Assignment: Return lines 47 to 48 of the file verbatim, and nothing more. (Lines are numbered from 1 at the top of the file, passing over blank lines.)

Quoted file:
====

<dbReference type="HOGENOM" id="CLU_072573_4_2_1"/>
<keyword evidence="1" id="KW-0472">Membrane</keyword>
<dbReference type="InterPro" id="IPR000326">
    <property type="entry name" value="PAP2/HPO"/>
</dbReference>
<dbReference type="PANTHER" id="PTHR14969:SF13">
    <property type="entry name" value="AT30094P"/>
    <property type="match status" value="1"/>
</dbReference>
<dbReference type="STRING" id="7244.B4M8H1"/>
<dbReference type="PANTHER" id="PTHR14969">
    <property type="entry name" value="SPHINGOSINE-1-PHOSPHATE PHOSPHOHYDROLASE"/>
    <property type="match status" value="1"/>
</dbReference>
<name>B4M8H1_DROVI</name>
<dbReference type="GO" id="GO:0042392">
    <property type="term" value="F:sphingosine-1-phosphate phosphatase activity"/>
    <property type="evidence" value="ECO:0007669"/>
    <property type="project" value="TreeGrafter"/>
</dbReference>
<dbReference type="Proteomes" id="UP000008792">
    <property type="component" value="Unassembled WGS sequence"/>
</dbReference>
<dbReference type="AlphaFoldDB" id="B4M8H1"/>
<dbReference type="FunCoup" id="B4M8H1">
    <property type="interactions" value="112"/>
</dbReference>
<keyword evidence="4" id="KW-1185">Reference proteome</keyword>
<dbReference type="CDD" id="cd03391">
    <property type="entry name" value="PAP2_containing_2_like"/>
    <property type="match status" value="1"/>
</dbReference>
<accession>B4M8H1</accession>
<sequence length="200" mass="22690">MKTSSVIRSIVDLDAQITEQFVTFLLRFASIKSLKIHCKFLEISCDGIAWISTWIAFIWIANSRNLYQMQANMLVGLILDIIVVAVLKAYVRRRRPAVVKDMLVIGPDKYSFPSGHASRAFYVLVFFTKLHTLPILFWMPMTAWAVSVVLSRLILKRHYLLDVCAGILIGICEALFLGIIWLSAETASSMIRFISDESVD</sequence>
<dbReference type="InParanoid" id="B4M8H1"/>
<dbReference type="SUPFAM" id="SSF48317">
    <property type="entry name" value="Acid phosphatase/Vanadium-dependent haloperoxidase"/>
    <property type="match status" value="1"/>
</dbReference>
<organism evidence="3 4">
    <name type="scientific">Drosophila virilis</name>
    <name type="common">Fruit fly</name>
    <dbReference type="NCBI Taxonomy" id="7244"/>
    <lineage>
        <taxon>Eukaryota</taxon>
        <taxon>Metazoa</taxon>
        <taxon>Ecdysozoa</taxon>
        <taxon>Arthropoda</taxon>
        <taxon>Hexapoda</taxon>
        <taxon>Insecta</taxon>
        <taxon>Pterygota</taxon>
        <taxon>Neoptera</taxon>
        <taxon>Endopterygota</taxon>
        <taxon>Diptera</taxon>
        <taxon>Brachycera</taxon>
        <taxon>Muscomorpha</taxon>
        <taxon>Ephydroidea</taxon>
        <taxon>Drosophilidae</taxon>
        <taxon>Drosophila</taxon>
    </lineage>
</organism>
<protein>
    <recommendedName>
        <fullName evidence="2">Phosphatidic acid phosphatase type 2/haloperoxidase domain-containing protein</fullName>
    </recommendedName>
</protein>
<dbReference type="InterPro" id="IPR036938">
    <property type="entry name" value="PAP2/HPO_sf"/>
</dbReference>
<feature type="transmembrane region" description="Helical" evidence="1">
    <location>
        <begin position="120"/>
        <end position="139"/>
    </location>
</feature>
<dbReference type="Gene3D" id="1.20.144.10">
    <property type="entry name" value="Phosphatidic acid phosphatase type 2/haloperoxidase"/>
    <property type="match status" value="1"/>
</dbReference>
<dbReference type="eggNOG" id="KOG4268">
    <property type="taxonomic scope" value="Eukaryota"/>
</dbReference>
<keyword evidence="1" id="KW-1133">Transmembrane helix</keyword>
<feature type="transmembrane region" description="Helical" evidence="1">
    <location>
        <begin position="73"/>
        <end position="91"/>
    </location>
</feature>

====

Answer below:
        <taxon>Ecdysozoa</taxon>
        <taxon>Arthropoda</taxon>